The urologist’s learning curve of “in-bore” magnetic resonance-guided prostate biopsy

Barak Rosenzweig*, Tomer Drori, Orit Raz, Gil Goldinger, Gadi Shlomai, Dorit E. Zilberman, Moshe Shechtman, Jacob Ramon, Zohar A. Dotan, Orith Portnoy

*Corresponding author for this work

Research output: Contribution to journalArticlepeer-review


Background: The combination of multi-parametric MRI to locate and define suspected lesions together with their being targeted by an MRI-guided prostate biopsy has succeeded in increasing the detection rate of clinically significant disease and lowering the detection rate of non-significant prostate cancer. In this work we investigate the urologist’s learning curve of in-bore MRI-guided prostate biopsy which is considered to be a superior biopsy technique. Materials and methods: Following Helsinki approval by The Chaim Sheba Medical Center ethics committee in accordance with The Sheba Medical Center institutional guidelines (5366-28-SMC) we retrospectively reviewed 110 IB-MRGpBs performed from 6/2016 to 1/2019 in a single tertiary center. All patients had a prostate multi-parametric MRI finding of at least 1 target lesion (prostate imaging reporting and data system [PI-RADS] score ≥ 3). We analyzed biopsy duration and clinically significant prostate cancer detection of targeted sampling in 2 groups of 55 patients each, once by a urologist highly trained in IB-MRGpBs and again by a urologist untrained in IB-MRGpBs. These two parameters were compared according to operating urologist and chronologic order. Results: The patients’ median age was 68 years (interquartile range 62–72). The mean prostate-specific antigen level and prostate size were 8.6 ± 9.1 ng/d and 53 ± 27 cc, respectively. The mean number of target lesions was 1.47 ± 0.6. Baseline parameters did not differ significantly between the 2 urologists’ cohorts. Overall detection rates of clinically significant prostate cancer were 19%, 55%, and 69% for PI-RADS 3, 4 and 5, respectively. Clinically significant cancer detection rates did not differ significantly along the timeline or between the 2 urologists. The average duration of IB-MRGpB targeted sampling was 28 ± 15.8 min, correlating with the number of target lesions (p < 0.0001), and independent of the urologist’s expertise. Eighteen cases defined the cutoff for the procedure duration learning curve (p < 0.05). Conclusions: Our data suggest a very short learning curve for IB-MRGpB-targeted sampling duration, and that clinically significant cancer detection rates are not influenced by the learning curve of this technique.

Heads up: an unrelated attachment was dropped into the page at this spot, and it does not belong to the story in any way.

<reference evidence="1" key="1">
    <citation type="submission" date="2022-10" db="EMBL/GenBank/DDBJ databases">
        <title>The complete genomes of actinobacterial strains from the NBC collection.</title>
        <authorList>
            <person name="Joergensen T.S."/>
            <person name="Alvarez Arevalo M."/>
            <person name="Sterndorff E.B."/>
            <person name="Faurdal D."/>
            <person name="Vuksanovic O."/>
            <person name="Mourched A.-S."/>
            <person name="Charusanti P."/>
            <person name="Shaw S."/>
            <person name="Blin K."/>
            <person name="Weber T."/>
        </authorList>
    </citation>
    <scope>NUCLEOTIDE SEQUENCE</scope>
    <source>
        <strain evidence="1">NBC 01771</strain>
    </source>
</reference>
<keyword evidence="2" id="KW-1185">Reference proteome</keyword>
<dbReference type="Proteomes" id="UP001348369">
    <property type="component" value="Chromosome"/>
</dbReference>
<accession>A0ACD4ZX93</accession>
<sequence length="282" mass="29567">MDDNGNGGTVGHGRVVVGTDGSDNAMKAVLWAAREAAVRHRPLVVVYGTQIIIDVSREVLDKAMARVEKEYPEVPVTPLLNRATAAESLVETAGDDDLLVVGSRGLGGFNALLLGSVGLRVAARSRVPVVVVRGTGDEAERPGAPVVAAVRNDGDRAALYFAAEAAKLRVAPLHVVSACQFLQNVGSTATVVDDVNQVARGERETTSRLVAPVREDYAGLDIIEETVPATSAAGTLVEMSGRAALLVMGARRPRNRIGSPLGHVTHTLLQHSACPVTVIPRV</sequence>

Original languageEnglish
Article number169
JournalBMC Urology
Issue number1
StatePublished - Dec 2021


  • In-bore MRI
  • Learning curve
  • Prostate MRI
  • Prostate biopsy


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